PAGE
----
On the 6th
day of the Year of the Pig, may I take this opportunity to wish you
all the very best in pursuing your master’s degree.
Can you still recall the letter that I have sent to you about the
seasonal influenza outbreak in Hong Kong last February.
Last November, I also wrote a column in one of the local newspapers
urging the Government to ascertain the extra 500 million dollars
which has been allocated to the Hospital Authority to help
instigating proactive and precautionary strategies to prevent
repeating the catastrophe of public hospitals as a result of winter
Yet, apart from playing lip-service, the
Government has remained passive and reserve over the past months.
Ironically, it is also noticed that
the Hospital Authority had only spend half of that extra 500 million
on measures which were related to assisting nurses to combat the
challenge as a result of the flu surge.
Earlier this year, the chaos is back
Public hospitals are, as usual,
heavily overloaded and in crisis.
Bed occupancy is, once again, in
Most of the wards are over 100%,
and some of them, such as pediatric and medical wards, are even over
However, sources from the frontline have
reported that the official statistics have pretty much played down
the real number of patients in the wards; simply because such
reported occupancy rate has only made reference to the total number
of patients at midnight.
means the actual number of patients during day time should be much
Besides, it is also noted that, most of
the time, the standard bed stat of wards, i.e. the original planned
number of beds, has become very volatile as a result of the
unpredictable number of extra beds. Thus, additional manpower to
help shouldering up the actual workload has become mostly
Therefore, it is reported that one
nurse has to take care of more than twelve patients.
Obviously, the workload and
pressure of frontline nurses is much worse than you could image.
Disappointingly, taking advantage of nurses’ moral obligation to
take care of their patients, and neglecting the fact that most of
the nurses have, indeed, scarified their precious time spending with
their children and family, or even taking care of their own parents;
the Government and the Hospital Authority, instead of implementing
solid and “down-to-earth” measures to relief the pressure, have only
responded to the crisis with symbolic measures, such as releasing
pampering statements and cheer up videos, or, even, passing around
snacks and hand creams.
Obviously, these measures could neither assuage the discontent nor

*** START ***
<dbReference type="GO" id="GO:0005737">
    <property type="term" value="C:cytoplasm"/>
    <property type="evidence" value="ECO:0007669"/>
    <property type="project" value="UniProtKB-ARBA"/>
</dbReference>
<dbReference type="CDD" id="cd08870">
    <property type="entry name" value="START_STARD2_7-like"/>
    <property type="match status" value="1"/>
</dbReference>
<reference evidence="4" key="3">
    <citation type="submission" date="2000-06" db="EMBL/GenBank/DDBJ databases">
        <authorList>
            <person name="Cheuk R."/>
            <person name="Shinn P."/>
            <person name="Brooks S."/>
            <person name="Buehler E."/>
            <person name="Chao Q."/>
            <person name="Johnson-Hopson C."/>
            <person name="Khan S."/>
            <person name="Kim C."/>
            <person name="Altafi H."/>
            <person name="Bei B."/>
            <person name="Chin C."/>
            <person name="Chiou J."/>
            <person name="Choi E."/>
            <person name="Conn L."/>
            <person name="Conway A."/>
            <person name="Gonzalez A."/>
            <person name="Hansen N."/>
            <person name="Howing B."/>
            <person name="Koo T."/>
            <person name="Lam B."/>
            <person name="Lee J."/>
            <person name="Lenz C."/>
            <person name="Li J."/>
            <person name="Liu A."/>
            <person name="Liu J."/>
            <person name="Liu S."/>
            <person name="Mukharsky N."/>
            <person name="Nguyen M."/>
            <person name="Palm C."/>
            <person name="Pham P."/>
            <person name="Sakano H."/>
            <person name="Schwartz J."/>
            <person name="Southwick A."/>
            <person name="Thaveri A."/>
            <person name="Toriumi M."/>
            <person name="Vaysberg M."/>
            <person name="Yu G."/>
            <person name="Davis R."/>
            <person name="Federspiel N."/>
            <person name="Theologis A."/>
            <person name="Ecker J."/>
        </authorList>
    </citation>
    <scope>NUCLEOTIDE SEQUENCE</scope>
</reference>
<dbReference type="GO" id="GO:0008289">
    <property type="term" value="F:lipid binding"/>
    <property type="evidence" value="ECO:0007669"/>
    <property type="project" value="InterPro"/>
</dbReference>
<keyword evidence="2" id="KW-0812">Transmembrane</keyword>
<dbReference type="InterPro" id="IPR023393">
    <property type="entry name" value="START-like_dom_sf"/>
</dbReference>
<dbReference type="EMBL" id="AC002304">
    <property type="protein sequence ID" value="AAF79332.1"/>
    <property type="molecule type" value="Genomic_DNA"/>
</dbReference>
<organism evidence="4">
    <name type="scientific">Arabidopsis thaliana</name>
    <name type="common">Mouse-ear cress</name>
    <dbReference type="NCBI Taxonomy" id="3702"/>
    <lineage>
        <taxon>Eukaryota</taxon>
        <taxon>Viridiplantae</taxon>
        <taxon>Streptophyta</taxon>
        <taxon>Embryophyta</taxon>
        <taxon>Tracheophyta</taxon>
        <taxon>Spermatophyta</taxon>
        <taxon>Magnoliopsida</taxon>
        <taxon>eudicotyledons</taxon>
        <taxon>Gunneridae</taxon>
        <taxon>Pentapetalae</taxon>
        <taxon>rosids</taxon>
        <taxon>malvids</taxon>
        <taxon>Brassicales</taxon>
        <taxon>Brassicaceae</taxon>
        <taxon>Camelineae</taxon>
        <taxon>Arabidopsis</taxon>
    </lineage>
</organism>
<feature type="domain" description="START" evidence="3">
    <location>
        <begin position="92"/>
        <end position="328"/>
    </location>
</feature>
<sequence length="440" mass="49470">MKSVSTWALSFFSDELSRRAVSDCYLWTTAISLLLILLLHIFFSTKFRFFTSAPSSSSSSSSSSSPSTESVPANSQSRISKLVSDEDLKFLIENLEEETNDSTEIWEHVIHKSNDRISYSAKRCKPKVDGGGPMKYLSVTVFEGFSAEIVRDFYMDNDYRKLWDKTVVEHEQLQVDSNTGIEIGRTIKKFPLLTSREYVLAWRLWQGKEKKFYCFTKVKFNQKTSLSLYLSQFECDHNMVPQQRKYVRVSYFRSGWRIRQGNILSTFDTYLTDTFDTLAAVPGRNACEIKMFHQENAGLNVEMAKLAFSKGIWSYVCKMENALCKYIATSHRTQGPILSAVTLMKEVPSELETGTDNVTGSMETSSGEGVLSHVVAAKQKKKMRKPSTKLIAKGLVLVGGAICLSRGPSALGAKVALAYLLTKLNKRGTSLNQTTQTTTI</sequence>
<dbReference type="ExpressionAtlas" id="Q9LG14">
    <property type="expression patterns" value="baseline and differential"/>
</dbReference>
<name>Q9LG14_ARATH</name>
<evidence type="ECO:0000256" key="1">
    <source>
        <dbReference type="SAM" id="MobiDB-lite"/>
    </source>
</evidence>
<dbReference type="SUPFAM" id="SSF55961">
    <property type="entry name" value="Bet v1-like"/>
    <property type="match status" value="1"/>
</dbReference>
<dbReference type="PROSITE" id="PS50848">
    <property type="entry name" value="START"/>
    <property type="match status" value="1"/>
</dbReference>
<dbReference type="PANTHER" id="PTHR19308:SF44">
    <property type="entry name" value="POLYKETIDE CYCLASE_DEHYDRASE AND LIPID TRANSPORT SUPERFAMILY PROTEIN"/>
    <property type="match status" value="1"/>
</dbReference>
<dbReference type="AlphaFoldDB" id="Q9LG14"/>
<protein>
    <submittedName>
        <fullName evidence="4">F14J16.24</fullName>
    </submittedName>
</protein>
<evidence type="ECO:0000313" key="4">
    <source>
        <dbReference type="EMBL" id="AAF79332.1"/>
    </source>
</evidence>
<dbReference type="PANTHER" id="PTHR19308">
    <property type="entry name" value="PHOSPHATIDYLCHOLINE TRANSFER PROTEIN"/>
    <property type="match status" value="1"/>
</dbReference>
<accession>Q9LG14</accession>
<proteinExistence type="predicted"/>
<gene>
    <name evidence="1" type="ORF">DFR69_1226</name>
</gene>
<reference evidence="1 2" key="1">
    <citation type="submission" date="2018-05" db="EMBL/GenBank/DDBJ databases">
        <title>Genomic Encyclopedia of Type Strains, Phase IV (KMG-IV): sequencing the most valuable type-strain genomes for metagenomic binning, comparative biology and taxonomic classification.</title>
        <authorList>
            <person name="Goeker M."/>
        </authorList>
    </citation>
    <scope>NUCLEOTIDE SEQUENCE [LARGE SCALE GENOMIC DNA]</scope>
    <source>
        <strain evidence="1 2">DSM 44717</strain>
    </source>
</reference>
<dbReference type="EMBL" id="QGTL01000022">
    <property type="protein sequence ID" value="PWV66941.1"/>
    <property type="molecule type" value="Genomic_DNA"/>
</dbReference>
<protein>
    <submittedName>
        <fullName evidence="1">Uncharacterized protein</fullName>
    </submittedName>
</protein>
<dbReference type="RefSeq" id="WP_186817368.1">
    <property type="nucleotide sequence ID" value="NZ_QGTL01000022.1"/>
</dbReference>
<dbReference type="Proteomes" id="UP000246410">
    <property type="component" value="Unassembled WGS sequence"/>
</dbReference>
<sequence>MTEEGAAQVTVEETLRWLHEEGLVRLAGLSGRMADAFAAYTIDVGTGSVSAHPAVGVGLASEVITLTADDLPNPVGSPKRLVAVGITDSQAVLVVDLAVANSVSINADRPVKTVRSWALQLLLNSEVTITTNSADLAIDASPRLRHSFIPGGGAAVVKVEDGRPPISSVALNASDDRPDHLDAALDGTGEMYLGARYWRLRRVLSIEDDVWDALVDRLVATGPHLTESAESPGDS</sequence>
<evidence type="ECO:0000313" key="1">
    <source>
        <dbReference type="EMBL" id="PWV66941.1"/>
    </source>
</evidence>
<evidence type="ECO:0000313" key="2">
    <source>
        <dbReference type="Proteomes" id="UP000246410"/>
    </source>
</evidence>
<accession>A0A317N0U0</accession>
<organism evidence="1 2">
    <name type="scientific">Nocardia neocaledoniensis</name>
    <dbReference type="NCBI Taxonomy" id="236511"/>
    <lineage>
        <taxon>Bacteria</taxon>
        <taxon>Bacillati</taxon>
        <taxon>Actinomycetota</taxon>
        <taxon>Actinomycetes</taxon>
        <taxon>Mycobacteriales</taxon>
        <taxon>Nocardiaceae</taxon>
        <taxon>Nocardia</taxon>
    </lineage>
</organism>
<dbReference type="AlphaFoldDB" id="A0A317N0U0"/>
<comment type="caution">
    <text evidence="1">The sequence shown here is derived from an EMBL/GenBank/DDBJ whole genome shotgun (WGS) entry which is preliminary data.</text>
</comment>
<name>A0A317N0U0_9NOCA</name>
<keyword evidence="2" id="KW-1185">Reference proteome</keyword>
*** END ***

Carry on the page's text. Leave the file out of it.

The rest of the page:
boost up morale of the front liners, but, on the contrary, only
serve to expose the futile mentality of the administration, and,
worse still, further widening the gap between the frontline and the
In an attempt to voice out their
discontent and demand the Government to resolve the chaos of nursing
manpower shortage, the Association of Hong Kong Nursing Staff took
nurses onto the street and staged a protest to the Chief Executive
of the HKSAR on 20th
During the rally, many nurses shared their
work situations, saying that they have to always skip meals and even
toilets to take care of the influx of patients every day.
Some told us that each of them has
to take care of up to 20 patients every shift which is far higher
than the expected standard of 1 to 6.
Not to mention that, most of the
time, 1 or 2 nurses have to take care of over 50 patients during
The wards are indeed overcrowded with
Patients’ basic needs, such as
changing of diapers, or feeding with a cup of water, may have to
wait for a few hours.
Though making every attempt to maintain the service quality and care
standards, nurses are frustrated of being not able to optimize their
professionalism and, even worse, they also anticipated that the risk
of making mistakes are becoming higher and higher.
Obviously, the endless queue of extra beds without additional
nursing manpower, has rendered both nurses and patients extremely
disturbed and disappointed by the reactive approach of the
administration in managing the winter surge crisis without learning
On behalf of the front liners, the Association of Hong Kong Nursing
Staff has made an appeal the Chief Executive, Mrs Carrie Lam, urging
her to rectify the core problematic issues that nurses in public
hospitals are facing, namely, adding extra beds without additional
nursing manpower, the fluidity of standard bed stat, unreasonable